Other stories Mr. French has on his site pertain more directly to the river. Many were recorded by his mother, Nellie Taylor, who shared her son’s interest in oral history. She began recording in the late 1970s.

“We both agree that local history is the best and most important kind, because you can actually touch it,” Mr. French said.

Mrs. Taylor recorded her uncle W. Grant Mitchell, who was Thomas H. Mitchell’s brother. Grant Mitchell relinquished his post as the first executive secretary of the Thousand Islands Bridge Authority in 1972, a job he began in 1936. He died in 1979 on his 79th birthday.

Mr. Mitchell recalls the July 9, 1912, fire at the Columbian Hotel at Thousand Island Park on

In the recording, Mr. Mitchell, who was 12 at the time of the fire, recalled that a funeral was taking place for a Mrs. Benedict when the fire broke out.

“Some people were superstitious because she was an Indian,” Mr. Mitchell says. “Just as the bell was tolling for the funeral (to) start and they got there with the body, the alarm went off and somebody hollered ‘Fire!’”

He then relates the difficulties he and others had in rolling a “fire cart” containing a 50-gallon tank out of a shed as black smoke began to pour out of the doomed hotel.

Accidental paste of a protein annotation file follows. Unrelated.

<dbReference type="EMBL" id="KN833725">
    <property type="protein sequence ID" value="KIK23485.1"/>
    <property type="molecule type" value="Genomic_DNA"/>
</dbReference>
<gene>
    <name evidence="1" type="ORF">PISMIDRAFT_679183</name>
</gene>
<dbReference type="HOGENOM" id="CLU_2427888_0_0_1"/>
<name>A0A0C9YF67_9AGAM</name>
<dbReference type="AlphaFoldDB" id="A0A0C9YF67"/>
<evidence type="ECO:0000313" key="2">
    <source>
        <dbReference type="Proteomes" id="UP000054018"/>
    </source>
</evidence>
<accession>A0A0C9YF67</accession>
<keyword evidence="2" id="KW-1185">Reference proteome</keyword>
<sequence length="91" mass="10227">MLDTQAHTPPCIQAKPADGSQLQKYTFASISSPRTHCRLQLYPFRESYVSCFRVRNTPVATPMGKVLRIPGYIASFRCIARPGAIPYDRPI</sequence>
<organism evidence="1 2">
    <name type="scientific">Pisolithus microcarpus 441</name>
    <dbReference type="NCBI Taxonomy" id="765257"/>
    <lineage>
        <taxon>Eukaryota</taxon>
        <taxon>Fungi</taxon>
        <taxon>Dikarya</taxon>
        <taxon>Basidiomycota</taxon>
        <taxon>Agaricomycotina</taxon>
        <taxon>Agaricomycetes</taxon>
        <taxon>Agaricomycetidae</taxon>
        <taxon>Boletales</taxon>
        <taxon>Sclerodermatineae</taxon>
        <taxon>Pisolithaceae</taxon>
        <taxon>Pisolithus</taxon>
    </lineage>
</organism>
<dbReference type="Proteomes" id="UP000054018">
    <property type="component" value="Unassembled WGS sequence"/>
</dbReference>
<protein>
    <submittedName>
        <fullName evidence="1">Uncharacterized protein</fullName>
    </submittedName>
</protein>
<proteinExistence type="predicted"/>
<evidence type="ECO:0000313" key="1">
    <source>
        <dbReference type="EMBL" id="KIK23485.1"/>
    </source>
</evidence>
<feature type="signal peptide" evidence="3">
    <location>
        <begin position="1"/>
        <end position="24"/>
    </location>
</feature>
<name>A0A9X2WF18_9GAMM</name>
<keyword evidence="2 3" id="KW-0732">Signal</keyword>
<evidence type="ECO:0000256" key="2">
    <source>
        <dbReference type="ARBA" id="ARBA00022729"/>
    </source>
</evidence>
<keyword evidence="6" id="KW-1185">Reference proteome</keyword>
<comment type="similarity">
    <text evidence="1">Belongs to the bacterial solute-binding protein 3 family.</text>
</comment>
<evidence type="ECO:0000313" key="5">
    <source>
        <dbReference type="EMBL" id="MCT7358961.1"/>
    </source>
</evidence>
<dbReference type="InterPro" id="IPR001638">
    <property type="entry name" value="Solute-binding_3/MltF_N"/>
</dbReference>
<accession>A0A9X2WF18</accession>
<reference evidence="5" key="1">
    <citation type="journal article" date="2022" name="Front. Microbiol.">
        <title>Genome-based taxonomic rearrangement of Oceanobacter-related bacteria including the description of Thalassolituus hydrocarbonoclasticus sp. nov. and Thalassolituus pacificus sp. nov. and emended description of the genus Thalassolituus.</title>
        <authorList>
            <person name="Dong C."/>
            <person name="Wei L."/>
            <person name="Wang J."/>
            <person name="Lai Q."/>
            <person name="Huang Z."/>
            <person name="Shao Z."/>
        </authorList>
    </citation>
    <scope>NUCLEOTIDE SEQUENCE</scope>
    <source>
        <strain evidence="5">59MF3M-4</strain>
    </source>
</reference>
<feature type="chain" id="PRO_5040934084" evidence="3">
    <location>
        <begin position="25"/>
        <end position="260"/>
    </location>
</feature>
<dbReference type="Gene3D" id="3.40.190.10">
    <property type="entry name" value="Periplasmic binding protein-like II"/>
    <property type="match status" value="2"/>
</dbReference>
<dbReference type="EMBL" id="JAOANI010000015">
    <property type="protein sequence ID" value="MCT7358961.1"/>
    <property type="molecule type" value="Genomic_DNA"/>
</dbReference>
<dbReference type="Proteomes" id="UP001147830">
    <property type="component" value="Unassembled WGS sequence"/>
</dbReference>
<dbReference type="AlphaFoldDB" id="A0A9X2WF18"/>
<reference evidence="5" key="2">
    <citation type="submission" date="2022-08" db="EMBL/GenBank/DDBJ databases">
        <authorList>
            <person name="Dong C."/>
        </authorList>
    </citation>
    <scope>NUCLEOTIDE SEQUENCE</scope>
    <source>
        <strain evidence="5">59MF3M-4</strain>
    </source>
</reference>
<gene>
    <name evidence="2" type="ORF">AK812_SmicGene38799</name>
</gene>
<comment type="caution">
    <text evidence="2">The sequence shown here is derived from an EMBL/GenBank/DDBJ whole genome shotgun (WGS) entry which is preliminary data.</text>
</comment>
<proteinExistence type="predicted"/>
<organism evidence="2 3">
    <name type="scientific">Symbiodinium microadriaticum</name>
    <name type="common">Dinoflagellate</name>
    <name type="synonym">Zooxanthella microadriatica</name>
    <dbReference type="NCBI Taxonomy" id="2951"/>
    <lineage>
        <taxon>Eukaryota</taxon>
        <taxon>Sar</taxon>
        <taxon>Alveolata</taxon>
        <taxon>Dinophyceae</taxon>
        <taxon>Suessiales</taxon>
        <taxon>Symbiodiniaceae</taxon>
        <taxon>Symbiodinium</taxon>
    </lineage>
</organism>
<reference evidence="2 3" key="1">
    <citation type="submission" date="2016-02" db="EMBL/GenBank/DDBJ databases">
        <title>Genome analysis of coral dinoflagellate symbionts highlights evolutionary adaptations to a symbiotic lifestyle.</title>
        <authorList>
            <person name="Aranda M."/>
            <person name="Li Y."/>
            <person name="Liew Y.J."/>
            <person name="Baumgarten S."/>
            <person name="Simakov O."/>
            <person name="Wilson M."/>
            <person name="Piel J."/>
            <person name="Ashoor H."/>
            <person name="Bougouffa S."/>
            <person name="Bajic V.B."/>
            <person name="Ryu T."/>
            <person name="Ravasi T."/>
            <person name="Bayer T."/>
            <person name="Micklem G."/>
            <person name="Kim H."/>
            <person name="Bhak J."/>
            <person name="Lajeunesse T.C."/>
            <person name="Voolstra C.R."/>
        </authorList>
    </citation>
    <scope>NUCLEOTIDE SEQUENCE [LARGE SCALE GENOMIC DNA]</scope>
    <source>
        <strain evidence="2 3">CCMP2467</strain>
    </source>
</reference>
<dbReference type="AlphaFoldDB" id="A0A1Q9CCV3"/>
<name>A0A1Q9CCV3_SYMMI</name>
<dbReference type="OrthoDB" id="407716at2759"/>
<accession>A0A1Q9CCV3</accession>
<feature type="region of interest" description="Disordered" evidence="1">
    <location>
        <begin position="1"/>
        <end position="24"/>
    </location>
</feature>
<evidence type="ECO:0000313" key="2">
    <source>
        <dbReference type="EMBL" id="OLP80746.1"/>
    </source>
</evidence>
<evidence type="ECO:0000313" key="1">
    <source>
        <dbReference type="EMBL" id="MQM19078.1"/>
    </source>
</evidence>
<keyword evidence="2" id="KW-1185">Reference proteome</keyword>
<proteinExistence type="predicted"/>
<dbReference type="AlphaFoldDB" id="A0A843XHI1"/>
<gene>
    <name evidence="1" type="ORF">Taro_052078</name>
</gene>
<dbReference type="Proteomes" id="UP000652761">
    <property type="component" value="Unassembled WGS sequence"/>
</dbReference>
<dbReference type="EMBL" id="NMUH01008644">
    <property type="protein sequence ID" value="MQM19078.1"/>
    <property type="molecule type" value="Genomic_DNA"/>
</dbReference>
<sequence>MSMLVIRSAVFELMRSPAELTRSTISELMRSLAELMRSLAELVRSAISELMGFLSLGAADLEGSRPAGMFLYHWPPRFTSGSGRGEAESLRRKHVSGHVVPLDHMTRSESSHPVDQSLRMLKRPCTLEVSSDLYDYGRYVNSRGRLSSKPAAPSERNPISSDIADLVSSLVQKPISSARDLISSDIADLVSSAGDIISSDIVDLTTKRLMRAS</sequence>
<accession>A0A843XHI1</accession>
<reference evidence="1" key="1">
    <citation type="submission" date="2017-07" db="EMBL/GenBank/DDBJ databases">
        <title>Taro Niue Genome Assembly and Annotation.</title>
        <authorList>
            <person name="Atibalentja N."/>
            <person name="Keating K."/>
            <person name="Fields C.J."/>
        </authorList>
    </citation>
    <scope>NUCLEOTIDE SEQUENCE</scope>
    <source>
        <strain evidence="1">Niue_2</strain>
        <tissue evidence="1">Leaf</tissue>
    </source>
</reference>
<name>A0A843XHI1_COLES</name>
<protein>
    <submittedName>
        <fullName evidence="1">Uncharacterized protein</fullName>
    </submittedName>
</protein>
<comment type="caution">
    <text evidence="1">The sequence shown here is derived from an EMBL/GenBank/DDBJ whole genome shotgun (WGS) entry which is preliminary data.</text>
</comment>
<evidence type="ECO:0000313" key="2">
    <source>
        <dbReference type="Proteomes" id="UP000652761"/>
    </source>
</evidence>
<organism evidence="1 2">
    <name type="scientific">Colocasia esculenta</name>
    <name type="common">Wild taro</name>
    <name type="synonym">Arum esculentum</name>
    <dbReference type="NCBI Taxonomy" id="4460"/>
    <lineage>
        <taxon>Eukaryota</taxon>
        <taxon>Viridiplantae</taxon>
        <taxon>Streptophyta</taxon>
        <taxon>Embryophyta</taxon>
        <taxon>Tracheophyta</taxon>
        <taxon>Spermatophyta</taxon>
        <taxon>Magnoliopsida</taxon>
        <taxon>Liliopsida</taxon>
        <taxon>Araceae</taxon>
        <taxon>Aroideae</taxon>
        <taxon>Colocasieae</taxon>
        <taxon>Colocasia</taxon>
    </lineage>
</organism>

Mr. French said one of his family’s favorite segments in the recordings is when Thomas Mitchell talks about bootlegging during Prohibition — 1920 to 1933. His stories include names, much to the dismay of Mr. Mitchell’s wife, Martha, who is heard in the background spiritedly protesting the revealing of such information.

“You’ll get arrested! You have no proof they were lawbreakers!” Martha, who died in 1996, tells her husband. “They’re all lies! You don’t know anything!”

“It’s a great little dialogue,” Mr. French said. “It’s great to hear grandma’s voice, too. You can imagine these two elderly people in their rocking chairs and me with my tape recorder.”

A popular spot to hide illegal booze, according to Mr. Mitchell’s tales, was in the bilge area of boats. He says the feds didn’t want to get their uniforms dirty so they didn’t check the bilge, which is the lowest inner part of a boat’s hull.

“The water tends to be oily,” Mr. French said. “It’s not a very pleasant place.”

Other bootlegging tidbits shared by Thomas Mitchell include the mention of man who had a contract for three bottles of scotch a week (“That’s all his wife drank”) and the consumption of a near-beer he said was made by Utica Club.